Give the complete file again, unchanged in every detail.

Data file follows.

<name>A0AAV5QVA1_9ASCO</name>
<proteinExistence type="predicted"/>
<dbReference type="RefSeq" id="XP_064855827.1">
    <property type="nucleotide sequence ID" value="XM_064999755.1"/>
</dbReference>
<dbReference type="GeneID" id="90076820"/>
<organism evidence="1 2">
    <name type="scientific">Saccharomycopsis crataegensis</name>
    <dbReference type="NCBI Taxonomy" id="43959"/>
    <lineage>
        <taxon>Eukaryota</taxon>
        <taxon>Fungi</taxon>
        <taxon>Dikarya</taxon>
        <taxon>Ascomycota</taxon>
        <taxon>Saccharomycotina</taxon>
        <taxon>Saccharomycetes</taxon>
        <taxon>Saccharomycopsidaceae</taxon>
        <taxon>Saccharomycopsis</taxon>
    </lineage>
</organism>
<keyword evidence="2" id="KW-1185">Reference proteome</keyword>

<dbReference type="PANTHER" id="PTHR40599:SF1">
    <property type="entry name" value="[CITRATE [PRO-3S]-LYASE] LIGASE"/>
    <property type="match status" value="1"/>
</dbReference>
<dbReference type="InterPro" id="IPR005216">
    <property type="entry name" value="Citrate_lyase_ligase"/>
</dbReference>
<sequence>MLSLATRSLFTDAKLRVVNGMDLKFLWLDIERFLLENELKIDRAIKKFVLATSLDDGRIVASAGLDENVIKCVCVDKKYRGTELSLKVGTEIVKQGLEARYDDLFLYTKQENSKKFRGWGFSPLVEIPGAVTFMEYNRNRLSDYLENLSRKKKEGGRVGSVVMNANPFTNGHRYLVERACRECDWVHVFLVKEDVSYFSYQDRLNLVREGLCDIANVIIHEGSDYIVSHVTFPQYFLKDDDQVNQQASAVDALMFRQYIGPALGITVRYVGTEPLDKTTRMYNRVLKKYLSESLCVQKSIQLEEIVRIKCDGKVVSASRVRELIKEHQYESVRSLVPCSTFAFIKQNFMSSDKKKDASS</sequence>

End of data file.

<name>A0AAV5QVA1_9ASCO</name>
<proteinExistence type="predicted"/>
<dbReference type="RefSeq" id="XP_064855827.1">
    <property type="nucleotide sequence ID" value="XM_064999755.1"/>
</dbReference>
<dbReference type="GeneID" id="90076820"/>
<organism evidence="1 2">
    <name type="scientific">Saccharomycopsis crataegensis</name>
    <dbReference type="NCBI Taxonomy" id="43959"/>
    <lineage>
        <taxon>Eukaryota</taxon>
        <taxon>Fungi</taxon>
        <taxon>Dikarya</taxon>
        <taxon>Ascomycota</taxon>
        <taxon>Saccharomycotina</taxon>
        <taxon>Saccharomycetes</taxon>
        <taxon>Saccharomycopsidaceae</taxon>
        <taxon>Saccharomycopsis</taxon>
    </lineage>
</organism>
<keyword evidence="2" id="KW-1185">Reference proteome</keyword>

<dbReference type="PANTHER" id="PTHR40599:SF1">
    <property type="entry name" value="[CITRATE [PRO-3S]-LYASE] LIGASE"/>
    <property type="match status" value="1"/>
</dbReference>
<dbReference type="InterPro" id="IPR005216">
    <property type="entry name" value="Citrate_lyase_ligase"/>
</dbReference>
<sequence>MLSLATRSLFTDAKLRVVNGMDLKFLWLDIERFLLENELKIDRAIKKFVLATSLDDGRIVASAGLDENVIKCVCVDKKYRGTELSLKVGTEIVKQGLEARYDDLFLYTKQENSKKFRGWGFSPLVEIPGAVTFMEYNRNRLSDYLENLSRKKKEGGRVGSVVMNANPFTNGHRYLVERACRECDWVHVFLVKEDVSYFSYQDRLNLVREGLCDIANVIIHEGSDYIVSHVTFPQYFLKDDDQVNQQASAVDALMFRQYIGPALGITVRYVGTEPLDKTTRMYNRVLKKYLSESLCVQKSIQLEEIVRIKCDGKVVSASRVRELIKEHQYESVRSLVPCSTFAFIKQNFMSSDKKKDASS</sequence>